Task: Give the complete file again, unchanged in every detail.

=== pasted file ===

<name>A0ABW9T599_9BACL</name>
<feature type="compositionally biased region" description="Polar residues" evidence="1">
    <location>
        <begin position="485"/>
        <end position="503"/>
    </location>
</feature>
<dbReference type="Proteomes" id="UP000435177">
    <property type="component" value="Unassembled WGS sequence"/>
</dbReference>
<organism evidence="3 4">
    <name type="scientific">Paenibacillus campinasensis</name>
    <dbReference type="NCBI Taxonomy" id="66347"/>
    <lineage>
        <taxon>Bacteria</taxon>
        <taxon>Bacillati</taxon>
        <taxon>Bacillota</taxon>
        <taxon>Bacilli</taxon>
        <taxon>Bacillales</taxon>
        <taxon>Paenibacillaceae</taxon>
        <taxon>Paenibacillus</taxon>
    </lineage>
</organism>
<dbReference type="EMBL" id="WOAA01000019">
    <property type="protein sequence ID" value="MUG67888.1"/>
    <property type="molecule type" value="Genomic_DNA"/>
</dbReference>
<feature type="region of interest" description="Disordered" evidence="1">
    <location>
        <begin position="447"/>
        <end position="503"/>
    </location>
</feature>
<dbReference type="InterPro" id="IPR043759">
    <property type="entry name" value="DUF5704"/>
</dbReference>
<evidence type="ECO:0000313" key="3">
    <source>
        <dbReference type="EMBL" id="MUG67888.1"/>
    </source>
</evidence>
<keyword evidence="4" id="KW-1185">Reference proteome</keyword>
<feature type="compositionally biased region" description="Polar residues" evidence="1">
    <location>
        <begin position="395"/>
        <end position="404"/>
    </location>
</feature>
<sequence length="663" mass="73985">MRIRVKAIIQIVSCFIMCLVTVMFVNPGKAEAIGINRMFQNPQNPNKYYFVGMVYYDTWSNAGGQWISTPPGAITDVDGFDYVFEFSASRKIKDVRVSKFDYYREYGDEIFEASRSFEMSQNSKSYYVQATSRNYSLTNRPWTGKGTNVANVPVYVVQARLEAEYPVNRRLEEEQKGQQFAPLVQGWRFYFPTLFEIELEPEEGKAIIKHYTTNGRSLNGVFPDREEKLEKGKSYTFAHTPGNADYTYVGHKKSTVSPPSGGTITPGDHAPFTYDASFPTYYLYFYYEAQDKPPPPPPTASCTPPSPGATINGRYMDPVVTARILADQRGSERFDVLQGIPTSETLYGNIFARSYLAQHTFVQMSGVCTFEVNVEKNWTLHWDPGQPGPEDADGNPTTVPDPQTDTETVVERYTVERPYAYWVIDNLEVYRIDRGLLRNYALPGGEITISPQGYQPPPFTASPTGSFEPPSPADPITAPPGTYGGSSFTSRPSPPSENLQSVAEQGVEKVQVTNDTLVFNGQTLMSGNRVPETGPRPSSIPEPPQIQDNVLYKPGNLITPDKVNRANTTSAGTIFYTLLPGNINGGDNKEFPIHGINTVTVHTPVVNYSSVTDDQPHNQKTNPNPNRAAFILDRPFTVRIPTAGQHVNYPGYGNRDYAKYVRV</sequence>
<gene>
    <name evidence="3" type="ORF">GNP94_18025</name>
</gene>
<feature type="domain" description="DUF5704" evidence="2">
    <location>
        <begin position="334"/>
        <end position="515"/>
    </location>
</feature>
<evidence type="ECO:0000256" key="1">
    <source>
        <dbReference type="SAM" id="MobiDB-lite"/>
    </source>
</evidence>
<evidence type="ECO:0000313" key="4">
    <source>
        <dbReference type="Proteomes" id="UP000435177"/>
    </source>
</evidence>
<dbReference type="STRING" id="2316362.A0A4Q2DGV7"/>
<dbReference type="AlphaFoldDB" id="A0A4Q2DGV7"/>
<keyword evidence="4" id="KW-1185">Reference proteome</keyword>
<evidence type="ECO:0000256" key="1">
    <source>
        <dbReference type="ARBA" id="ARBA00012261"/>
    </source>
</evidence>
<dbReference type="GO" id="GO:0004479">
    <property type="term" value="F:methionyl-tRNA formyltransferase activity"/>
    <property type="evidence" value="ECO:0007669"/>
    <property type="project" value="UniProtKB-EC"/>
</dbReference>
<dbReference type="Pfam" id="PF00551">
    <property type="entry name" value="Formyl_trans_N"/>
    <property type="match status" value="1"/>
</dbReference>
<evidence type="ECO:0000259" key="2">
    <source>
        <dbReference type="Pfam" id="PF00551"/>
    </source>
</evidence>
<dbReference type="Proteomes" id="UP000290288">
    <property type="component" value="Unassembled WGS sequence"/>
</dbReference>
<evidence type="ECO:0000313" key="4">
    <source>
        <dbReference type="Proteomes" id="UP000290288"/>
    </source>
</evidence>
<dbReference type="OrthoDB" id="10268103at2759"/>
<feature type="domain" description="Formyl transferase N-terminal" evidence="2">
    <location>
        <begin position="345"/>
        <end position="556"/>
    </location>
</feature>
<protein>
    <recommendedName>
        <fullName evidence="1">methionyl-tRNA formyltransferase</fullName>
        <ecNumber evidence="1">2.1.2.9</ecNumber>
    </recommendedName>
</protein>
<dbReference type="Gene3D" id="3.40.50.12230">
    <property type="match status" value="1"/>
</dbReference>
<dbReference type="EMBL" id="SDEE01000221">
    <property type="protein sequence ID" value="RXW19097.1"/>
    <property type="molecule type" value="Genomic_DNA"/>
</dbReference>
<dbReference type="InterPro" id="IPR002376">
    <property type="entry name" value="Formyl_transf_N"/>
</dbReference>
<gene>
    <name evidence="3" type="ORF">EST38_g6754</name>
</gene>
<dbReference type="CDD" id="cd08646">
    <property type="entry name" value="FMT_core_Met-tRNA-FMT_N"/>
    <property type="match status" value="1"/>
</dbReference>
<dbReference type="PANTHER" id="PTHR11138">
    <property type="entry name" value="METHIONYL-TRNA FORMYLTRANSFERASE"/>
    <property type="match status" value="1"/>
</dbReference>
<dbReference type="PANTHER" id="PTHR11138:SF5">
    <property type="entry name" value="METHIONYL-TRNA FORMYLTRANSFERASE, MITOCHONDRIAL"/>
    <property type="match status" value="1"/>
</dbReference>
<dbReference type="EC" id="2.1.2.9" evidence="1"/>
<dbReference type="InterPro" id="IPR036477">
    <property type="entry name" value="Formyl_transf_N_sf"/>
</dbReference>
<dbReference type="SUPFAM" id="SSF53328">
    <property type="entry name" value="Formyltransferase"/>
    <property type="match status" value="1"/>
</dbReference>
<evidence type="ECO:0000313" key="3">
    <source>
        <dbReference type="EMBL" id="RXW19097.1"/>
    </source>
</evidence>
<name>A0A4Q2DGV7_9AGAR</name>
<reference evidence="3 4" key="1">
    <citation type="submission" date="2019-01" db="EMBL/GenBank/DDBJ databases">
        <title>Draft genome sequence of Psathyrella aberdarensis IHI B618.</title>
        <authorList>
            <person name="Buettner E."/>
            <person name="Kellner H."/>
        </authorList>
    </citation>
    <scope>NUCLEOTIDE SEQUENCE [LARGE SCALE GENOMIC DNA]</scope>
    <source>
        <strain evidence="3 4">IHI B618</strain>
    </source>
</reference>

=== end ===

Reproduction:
<name>A0ABW9T599_9BACL</name>
<feature type="compositionally biased region" description="Polar residues" evidence="1">
    <location>
        <begin position="485"/>
        <end position="503"/>
    </location>
</feature>
<dbReference type="Proteomes" id="UP000435177">
    <property type="component" value="Unassembled WGS sequence"/>
</dbReference>
<organism evidence="3 4">
    <name type="scientific">Paenibacillus campinasensis</name>
    <dbReference type="NCBI Taxonomy" id="66347"/>
    <lineage>
        <taxon>Bacteria</taxon>
        <taxon>Bacillati</taxon>
        <taxon>Bacillota</taxon>
        <taxon>Bacilli</taxon>
        <taxon>Bacillales</taxon>
        <taxon>Paenibacillaceae</taxon>
        <taxon>Paenibacillus</taxon>
    </lineage>
</organism>
<dbReference type="EMBL" id="WOAA01000019">
    <property type="protein sequence ID" value="MUG67888.1"/>
    <property type="molecule type" value="Genomic_DNA"/>
</dbReference>
<feature type="region of interest" description="Disordered" evidence="1">
    <location>
        <begin position="447"/>
        <end position="503"/>
    </location>
</feature>
<dbReference type="InterPro" id="IPR043759">
    <property type="entry name" value="DUF5704"/>
</dbReference>
<evidence type="ECO:0000313" key="3">
    <source>
        <dbReference type="EMBL" id="MUG67888.1"/>
    </source>
</evidence>
<keyword evidence="4" id="KW-1185">Reference proteome</keyword>
<feature type="compositionally biased region" description="Polar residues" evidence="1">
    <location>
        <begin position="395"/>
        <end position="404"/>
    </location>
</feature>
<sequence length="663" mass="73985">MRIRVKAIIQIVSCFIMCLVTVMFVNPGKAEAIGINRMFQNPQNPNKYYFVGMVYYDTWSNAGGQWISTPPGAITDVDGFDYVFEFSASRKIKDVRVSKFDYYREYGDEIFEASRSFEMSQNSKSYYVQATSRNYSLTNRPWTGKGTNVANVPVYVVQARLEAEYPVNRRLEEEQKGQQFAPLVQGWRFYFPTLFEIELEPEEGKAIIKHYTTNGRSLNGVFPDREEKLEKGKSYTFAHTPGNADYTYVGHKKSTVSPPSGGTITPGDHAPFTYDASFPTYYLYFYYEAQDKPPPPPPTASCTPPSPGATINGRYMDPVVTARILADQRGSERFDVLQGIPTSETLYGNIFARSYLAQHTFVQMSGVCTFEVNVEKNWTLHWDPGQPGPEDADGNPTTVPDPQTDTETVVERYTVERPYAYWVIDNLEVYRIDRGLLRNYALPGGEITISPQGYQPPPFTASPTGSFEPPSPADPITAPPGTYGGSSFTSRPSPPSENLQSVAEQGVEKVQVTNDTLVFNGQTLMSGNRVPETGPRPSSIPEPPQIQDNVLYKPGNLITPDKVNRANTTSAGTIFYTLLPGNINGGDNKEFPIHGINTVTVHTPVVNYSSVTDDQPHNQKTNPNPNRAAFILDRPFTVRIPTAGQHVNYPGYGNRDYAKYVRV</sequence>
<gene>
    <name evidence="3" type="ORF">GNP94_18025</name>
</gene>
<feature type="domain" description="DUF5704" evidence="2">
    <location>
        <begin position="334"/>
        <end position="515"/>
    </location>
</feature>
<evidence type="ECO:0000256" key="1">
    <source>
        <dbReference type="SAM" id="MobiDB-lite"/>
    </source>
</evidence>
<evidence type="ECO:0000313" key="4">
    <source>
        <dbReference type="Proteomes" id="UP000435177"/>
    </source>
</evidence>
<dbReference type="STRING" id="2316362.A0A4Q2DGV7"/>
<dbReference type="AlphaFoldDB" id="A0A4Q2DGV7"/>
<keyword evidence="4" id="KW-1185">Reference proteome</keyword>
<evidence type="ECO:0000256" key="1">
    <source>
        <dbReference type="ARBA" id="ARBA00012261"/>
    </source>
</evidence>
<dbReference type="GO" id="GO:0004479">
    <property type="term" value="F:methionyl-tRNA formyltransferase activity"/>
    <property type="evidence" value="ECO:0007669"/>
    <property type="project" value="UniProtKB-EC"/>
</dbReference>
<dbReference type="Pfam" id="PF00551">
    <property type="entry name" value="Formyl_trans_N"/>
    <property type="match status" value="1"/>
</dbReference>
<evidence type="ECO:0000259" key="2">
    <source>
        <dbReference type="Pfam" id="PF00551"/>
    </source>
</evidence>
<dbReference type="Proteomes" id="UP000290288">
    <property type="component" value="Unassembled WGS sequence"/>
</dbReference>
<evidence type="ECO:0000313" key="4">
    <source>
        <dbReference type="Proteomes" id="UP000290288"/>
    </source>
</evidence>
<dbReference type="OrthoDB" id="10268103at2759"/>
<feature type="domain" description="Formyl transferase N-terminal" evidence="2">
    <location>
        <begin position="345"/>
        <end position="556"/>
    </location>
</feature>
<protein>
    <recommendedName>
        <fullName evidence="1">methionyl-tRNA formyltransferase</fullName>
        <ecNumber evidence="1">2.1.2.9</ecNumber>
    </recommendedName>
</protein>
<dbReference type="Gene3D" id="3.40.50.12230">
    <property type="match status" value="1"/>
</dbReference>
<dbReference type="EMBL" id="SDEE01000221">
    <property type="protein sequence ID" value="RXW19097.1"/>
    <property type="molecule type" value="Genomic_DNA"/>
</dbReference>
<dbReference type="InterPro" id="IPR002376">
    <property type="entry name" value="Formyl_transf_N"/>
</dbReference>
<gene>
    <name evidence="3" type="ORF">EST38_g6754</name>
</gene>
<dbReference type="CDD" id="cd08646">
    <property type="entry name" value="FMT_core_Met-tRNA-FMT_N"/>
    <property type="match status" value="1"/>
</dbReference>
<dbReference type="PANTHER" id="PTHR11138">
    <property type="entry name" value="METHIONYL-TRNA FORMYLTRANSFERASE"/>
    <property type="match status" value="1"/>
</dbReference>
<dbReference type="PANTHER" id="PTHR11138:SF5">
    <property type="entry name" value="METHIONYL-TRNA FORMYLTRANSFERASE, MITOCHONDRIAL"/>
    <property type="match status" value="1"/>
</dbReference>
<dbReference type="EC" id="2.1.2.9" evidence="1"/>
<dbReference type="InterPro" id="IPR036477">
    <property type="entry name" value="Formyl_transf_N_sf"/>
</dbReference>
<dbReference type="SUPFAM" id="SSF53328">
    <property type="entry name" value="Formyltransferase"/>
    <property type="match status" value="1"/>
</dbReference>
<evidence type="ECO:0000313" key="3">
    <source>
        <dbReference type="EMBL" id="RXW19097.1"/>
    </source>
</evidence>
<name>A0A4Q2DGV7_9AGAR</name>
<reference evidence="3 4" key="1">
    <citation type="submission" date="2019-01" db="EMBL/GenBank/DDBJ databases">
        <title>Draft genome sequence of Psathyrella aberdarensis IHI B618.</title>
        <authorList>
            <person name="Buettner E."/>
            <person name="Kellner H."/>
        </authorList>
    </citation>
    <scope>NUCLEOTIDE SEQUENCE [LARGE SCALE GENOMIC DNA]</scope>
    <source>
        <strain evidence="3 4">IHI B618</strain>
    </source>
</reference>